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  • Psychoanalysis in My Life: An Intellectual Memoir
  • Murray M. Schwartz (bio)

But I, entelechy, form of forms, am I by memory because under ever-changing forms.

—James Joyce, Ulysses

Two distincts, division none.

—Shakespeare, “The Phoenix and the Turtle”

Grief joys, joy grieves, on slender accident.

Hamlet, III.ii.194

My “intellectual autobiography” can be imagined as two sets of three overlapping circles. The first set of circles consists of activities: teaching, academic administration, and writing. The second set consists of three intellectual preoccupations: psychoanalysis, literature, especially Shakespeare, and the Holocaust. Each set is implicated in the other, and all six circles are in motion, their interplay and interaction varying from time to time and place to place, more like Ptolemy than Copernicus.

This abstract scheme is my guide to memory. I hope that the meanings of the circles will become clearer as I tell my story.

I. Beginnings

In 1942, on the Lower East Side of Manhattan, I was born into a working-class Sephardic Jewish family. I have a visceral memory of the resounding percussions of the 16" battleship guns practicing in New York harbor during the Second World War. Less than two years later, my father, a skilled carpenter and welder during the Depression, enlisted in the Navy. He was trained as a pharmacist’s mate, spending 1944–1945 on [End Page 125] the island of Tinian, where he ran an infirmary for prisoners, women, and children. On the opposite side of the island, the Enola Gay took off to drop the atomic bomb on Hiroshima. My earliest images of him envision a caretaker and protector against a background of massive violence.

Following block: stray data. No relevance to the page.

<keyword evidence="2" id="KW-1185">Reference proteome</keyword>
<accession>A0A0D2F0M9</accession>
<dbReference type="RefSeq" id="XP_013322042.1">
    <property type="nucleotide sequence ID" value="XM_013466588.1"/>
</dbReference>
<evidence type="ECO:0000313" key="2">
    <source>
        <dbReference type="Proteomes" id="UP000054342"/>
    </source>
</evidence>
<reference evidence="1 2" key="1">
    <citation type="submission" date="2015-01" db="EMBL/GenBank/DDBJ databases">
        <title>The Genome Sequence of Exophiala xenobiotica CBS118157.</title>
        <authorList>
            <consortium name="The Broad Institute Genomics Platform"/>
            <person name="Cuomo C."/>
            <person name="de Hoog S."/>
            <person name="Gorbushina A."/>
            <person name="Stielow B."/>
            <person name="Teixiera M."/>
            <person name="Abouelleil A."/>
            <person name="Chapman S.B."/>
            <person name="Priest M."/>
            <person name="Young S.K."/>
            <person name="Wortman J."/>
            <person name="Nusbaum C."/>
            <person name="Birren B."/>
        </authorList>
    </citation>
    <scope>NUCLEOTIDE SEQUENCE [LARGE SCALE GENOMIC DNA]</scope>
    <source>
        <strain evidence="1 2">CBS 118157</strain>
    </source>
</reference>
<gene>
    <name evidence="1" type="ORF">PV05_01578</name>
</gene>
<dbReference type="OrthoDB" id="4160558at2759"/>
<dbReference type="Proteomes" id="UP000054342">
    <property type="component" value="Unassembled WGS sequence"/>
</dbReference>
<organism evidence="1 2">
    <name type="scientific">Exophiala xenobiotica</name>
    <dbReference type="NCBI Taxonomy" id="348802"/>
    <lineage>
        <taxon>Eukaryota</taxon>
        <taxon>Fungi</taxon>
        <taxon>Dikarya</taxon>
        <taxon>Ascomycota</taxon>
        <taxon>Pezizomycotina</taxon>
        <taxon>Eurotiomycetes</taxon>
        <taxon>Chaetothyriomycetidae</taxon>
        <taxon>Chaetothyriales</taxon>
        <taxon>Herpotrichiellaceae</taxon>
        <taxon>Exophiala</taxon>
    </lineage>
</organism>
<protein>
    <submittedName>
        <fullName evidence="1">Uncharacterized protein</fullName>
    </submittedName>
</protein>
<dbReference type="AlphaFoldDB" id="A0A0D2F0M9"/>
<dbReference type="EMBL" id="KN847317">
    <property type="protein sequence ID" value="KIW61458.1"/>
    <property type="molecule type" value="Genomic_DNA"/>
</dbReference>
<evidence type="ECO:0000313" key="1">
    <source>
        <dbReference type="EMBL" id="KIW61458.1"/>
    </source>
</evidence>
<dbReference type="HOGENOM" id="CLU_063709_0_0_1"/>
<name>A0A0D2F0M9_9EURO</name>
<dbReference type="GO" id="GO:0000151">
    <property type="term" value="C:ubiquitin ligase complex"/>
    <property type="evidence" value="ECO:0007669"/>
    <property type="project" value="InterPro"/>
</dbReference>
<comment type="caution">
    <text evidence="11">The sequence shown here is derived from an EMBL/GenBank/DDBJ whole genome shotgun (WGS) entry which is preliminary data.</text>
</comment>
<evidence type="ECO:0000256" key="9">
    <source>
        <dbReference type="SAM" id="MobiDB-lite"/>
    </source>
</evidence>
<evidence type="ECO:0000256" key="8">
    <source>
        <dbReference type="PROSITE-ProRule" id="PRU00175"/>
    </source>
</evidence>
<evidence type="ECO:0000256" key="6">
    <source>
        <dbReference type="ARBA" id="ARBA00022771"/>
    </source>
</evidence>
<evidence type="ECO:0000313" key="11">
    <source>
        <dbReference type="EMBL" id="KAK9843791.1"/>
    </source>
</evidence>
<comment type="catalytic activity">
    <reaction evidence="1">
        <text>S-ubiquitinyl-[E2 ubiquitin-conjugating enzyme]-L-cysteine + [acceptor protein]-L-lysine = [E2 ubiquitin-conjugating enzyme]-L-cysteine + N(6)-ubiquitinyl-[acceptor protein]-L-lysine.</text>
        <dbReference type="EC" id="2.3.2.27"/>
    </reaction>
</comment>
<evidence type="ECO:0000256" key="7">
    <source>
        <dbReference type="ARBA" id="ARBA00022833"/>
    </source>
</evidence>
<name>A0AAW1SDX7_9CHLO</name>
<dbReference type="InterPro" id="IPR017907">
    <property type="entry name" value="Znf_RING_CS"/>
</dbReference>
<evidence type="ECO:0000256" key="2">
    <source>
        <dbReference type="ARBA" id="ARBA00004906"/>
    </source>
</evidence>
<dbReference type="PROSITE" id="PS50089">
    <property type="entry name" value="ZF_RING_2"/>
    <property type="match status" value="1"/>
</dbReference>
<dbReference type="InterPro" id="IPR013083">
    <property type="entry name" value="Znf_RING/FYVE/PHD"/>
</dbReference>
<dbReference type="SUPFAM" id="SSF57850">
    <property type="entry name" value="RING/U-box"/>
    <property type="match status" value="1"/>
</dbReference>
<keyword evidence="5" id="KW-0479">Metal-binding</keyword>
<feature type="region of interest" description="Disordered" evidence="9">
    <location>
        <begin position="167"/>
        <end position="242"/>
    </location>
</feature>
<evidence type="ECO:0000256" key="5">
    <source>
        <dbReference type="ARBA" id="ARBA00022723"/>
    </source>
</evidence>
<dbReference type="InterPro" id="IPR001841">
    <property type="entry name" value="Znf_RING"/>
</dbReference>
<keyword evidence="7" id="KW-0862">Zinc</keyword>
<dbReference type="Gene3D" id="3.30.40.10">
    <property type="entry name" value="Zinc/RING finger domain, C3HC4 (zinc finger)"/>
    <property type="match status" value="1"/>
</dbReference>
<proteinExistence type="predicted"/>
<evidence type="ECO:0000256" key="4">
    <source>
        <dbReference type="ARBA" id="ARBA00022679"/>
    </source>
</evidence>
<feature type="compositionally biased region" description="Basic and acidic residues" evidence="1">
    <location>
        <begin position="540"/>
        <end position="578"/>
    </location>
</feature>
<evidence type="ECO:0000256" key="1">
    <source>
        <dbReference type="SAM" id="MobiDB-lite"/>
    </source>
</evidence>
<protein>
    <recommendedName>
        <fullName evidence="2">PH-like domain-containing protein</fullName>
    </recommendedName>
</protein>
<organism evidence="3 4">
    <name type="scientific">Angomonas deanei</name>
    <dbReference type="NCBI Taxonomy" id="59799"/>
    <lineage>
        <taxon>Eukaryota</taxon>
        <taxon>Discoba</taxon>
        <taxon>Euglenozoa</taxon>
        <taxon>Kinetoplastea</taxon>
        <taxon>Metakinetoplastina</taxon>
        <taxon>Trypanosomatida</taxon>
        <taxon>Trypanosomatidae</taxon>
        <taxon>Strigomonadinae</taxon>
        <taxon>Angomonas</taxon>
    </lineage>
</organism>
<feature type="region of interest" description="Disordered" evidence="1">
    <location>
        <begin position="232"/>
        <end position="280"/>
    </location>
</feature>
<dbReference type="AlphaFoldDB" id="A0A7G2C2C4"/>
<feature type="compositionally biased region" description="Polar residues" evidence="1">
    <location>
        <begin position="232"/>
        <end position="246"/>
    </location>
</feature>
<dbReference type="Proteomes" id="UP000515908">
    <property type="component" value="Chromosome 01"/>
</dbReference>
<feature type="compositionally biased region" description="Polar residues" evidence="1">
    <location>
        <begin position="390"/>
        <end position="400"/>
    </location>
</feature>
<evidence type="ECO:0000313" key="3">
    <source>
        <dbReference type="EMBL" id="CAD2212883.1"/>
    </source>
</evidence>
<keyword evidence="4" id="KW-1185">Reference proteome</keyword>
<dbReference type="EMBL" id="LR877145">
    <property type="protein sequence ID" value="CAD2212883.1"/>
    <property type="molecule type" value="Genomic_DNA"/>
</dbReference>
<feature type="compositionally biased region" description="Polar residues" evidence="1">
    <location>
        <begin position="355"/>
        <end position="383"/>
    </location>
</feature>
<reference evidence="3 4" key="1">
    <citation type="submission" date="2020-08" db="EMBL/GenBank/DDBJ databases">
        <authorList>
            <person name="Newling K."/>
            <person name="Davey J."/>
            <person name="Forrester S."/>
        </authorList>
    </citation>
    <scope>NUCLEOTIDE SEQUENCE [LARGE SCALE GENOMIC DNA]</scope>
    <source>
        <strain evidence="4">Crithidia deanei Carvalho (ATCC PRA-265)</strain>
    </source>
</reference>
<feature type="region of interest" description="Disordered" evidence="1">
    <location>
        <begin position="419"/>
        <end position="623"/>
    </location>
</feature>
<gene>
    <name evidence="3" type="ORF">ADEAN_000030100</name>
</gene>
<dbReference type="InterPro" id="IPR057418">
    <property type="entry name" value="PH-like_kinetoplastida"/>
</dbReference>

My father was an only child, raised in poverty by a mother on welfare who sold napkins and embroidery for a meager living. His father and a stepfather both died before he was five, thrusting him prematurely into a caretaking role at home, and instilling a desire for a protective family of his own. After the war he became a clothes presser in New York’s garment district, where he represented his coworkers in the International Ladies Garment Workers Union (ILGWU). My brothers and I thought of him as “in the service,” condensing the Navy medical man and the worker. My mother’s family became his haven, though he prized his sense of independence and self-sufficiency, having spent much of his youth on the streets of New York’s Lower East Side “taking care of himself,” as he said.

My mother was the twelfth of thirteen children, nine of whom survived infancy. She became an expert seamstress and devoted housewife, and spoke Ladino as she shared news and mediated disputes among the siblings of her large extended family. Although she had received only elementary formal education, she was a very intelligent woman, who had no trouble speaking truth to power. I remember her sitting at the kitchen table with her buttered white bread and coffee reading Les Misérables as I left for school, and when I came home she would be watching Joe McCarthy’s interrogations of suspected communists on television, smoking her Pall Mall cigarettes and directing expletives his way.

In each of these memories I now see a deeply felt element of my intellectual life: my concern with forms of violence and their relation to personal and familial continuity, my preoccupation with the potential for victimhood, my interest in the uses and misuses of democratic institutions, my desire to mediate conflict. “Murray, you like happy families,” an analyst friend once observed, and my psychoanalytic mind asks what was unhappy about mine, what drives me to seek reconciliations and accommodations. A good part of the answer has to do with the [End Page 126] conflicts and tensions in a large and loving family that was striving to improve its social and economic status while maintaining its Jewish identity in the jostle of mid-century New York.

During my analysis, I dreamed of lying as an infant blissfully alone beside a translucent pool, but in reality my identical twin brother, Albert, was born to (re)join me after nine minutes. Although we were raised as a unit (“The Twins”) and dressed identically until...


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pp. 125-152
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